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Get Tested for Hepatitis C

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Get Tested for Hepatitis C

10 reasons why you should

According to the Centers for Disease Control and Prevention, millions of Americans have hepatitis C, the most common type of viral hepatitis in this country primarily spread through contact with blood from an infected person—but many don’t know it. That’s because you can have the virus for years without having any symptoms. If you fall into any of these 10 risk groups, talk to your doctor about getting tested:

1. You’re a baby boomer. More than 75 percent of people with hepatitis C were born between 1945 and 1965, so you’re at higher risk of the disease if you were born during these years. Doctors believe this is because many baby boomers were exposed in the 1970s and 1980s—when rates of hepatitis C were highest.

2. You’ve injected drugs. Hepatitis C is spread from the blood of one infected person to another. This makes using needles a major risk factor. If you’ve injected drugs, get tested—even if you did it only once or it was many years ago.

3. You Have HIV or AIDS. About 25 percent of people with HIV/AIDS also are infected with hepatitis C. If you have HIV or AIDS, hepatitis C may damage your liver more quickly. This makes it even more important to get tested.

4. You’ve been exposed to blood at work. If you are a health-care worker and are accidentally stuck with a needle used on a person with hepatitis C, you’re at increased risk. You may also have a small risk if you’re exposed to blood in other ways, such as getting it splashed in your eyes. If you have any type of accident involving blood, get tested.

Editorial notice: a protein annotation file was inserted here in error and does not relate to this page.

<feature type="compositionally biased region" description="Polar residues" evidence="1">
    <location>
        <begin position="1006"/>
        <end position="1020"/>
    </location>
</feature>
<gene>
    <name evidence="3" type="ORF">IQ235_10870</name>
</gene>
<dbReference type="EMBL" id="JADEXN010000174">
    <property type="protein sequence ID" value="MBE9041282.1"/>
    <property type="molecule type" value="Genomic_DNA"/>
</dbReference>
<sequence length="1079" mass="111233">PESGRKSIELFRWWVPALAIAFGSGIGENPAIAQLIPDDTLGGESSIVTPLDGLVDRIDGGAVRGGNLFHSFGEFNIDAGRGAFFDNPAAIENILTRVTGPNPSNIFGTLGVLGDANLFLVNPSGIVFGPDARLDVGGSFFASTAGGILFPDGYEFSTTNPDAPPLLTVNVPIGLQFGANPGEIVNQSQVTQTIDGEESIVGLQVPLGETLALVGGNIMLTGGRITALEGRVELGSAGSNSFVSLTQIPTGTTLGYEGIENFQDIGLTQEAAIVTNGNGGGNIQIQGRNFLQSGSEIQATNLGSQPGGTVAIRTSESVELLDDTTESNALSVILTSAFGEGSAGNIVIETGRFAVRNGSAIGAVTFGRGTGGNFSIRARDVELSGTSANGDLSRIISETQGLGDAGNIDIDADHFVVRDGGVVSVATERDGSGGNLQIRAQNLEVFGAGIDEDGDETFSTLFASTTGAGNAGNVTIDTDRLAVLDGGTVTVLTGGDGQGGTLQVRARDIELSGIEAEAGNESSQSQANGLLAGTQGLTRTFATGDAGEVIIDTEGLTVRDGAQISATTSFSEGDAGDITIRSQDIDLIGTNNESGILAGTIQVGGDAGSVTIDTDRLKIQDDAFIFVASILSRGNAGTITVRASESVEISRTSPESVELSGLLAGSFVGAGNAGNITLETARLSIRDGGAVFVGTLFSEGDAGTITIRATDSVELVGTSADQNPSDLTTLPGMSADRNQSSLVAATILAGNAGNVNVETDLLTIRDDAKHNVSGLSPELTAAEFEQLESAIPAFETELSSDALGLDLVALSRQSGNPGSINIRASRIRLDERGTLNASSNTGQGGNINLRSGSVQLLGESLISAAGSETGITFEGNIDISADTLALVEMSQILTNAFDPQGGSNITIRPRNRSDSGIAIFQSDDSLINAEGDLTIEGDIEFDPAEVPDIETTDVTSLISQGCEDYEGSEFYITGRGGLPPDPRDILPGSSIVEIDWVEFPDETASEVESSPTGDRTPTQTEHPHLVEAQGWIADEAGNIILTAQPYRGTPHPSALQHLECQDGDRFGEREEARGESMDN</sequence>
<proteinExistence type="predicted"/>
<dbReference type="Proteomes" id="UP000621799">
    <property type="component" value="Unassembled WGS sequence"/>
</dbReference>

5. You had a blood or organ donation before 1992. Blood and organ donations were not screened for the hepatitis C virus until 1992. If you received a blood or organ donation before that year, you could be at risk.

6. You have liver disease. Hepatitis C may be the cause of your liver disease. It’s important to know so you can start the process for treatment, which can slow down or stop the damage to your liver.

7. You have an abnormal liver test. Many people learn they have hepatitis C from an abnormal liver function test. Though an abnormal test doesn’t always mean you have hepatitis C, it can be the cause.

8. You are on hemodialysis. There have been cases where hepatitis C was spread between patients in hemodialysis centers. The risk is small, but talk with your doctor about getting tested for hepatitis C if you’re on long-term hemodialysis.

9. You’ve been intimate with someone who has hepatitis C. Though it’s rare, hepatitis C can be spread through sex. The risk is low, but it’s elevated if you have HIV or another sexually transmitted infection. You risk may be increased if you have rough sex or multiple sexual partners.

10. Your mom had hepatitis C when you were born. If your mother was infected with hepatitis C when you were born, there’s a chance you may have it, too. While it’s not common for women to pass the virus to their babies, it is possible. Your risk also is higher if your mother had HIV at the time of your birth.

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BHM Edit Staff